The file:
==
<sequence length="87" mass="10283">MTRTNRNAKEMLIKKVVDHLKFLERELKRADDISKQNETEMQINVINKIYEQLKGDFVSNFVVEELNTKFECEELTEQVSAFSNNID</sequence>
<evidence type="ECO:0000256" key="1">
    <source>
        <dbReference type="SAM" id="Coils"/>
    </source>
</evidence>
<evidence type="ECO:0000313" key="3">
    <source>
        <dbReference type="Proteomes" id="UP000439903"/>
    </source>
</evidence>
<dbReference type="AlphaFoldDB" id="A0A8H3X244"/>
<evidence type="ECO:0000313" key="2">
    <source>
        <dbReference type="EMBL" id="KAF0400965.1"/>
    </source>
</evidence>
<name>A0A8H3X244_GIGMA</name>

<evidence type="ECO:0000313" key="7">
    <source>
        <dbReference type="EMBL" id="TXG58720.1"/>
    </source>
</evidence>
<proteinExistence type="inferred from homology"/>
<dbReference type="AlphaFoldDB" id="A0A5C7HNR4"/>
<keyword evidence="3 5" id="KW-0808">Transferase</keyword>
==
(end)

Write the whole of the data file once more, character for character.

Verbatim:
<sequence length="87" mass="10283">MTRTNRNAKEMLIKKVVDHLKFLERELKRADDISKQNETEMQINVINKIYEQLKGDFVSNFVVEELNTKFECEELTEQVSAFSNNID</sequence>
<evidence type="ECO:0000256" key="1">
    <source>
        <dbReference type="SAM" id="Coils"/>
    </source>
</evidence>
<evidence type="ECO:0000313" key="3">
    <source>
        <dbReference type="Proteomes" id="UP000439903"/>
    </source>
</evidence>
<dbReference type="AlphaFoldDB" id="A0A8H3X244"/>
<evidence type="ECO:0000313" key="2">
    <source>
        <dbReference type="EMBL" id="KAF0400965.1"/>
    </source>
</evidence>
<name>A0A8H3X244_GIGMA</name>

<evidence type="ECO:0000313" key="7">
    <source>
        <dbReference type="EMBL" id="TXG58720.1"/>
    </source>
</evidence>
<proteinExistence type="inferred from homology"/>
<dbReference type="AlphaFoldDB" id="A0A5C7HNR4"/>
<keyword evidence="3 5" id="KW-0808">Transferase</keyword>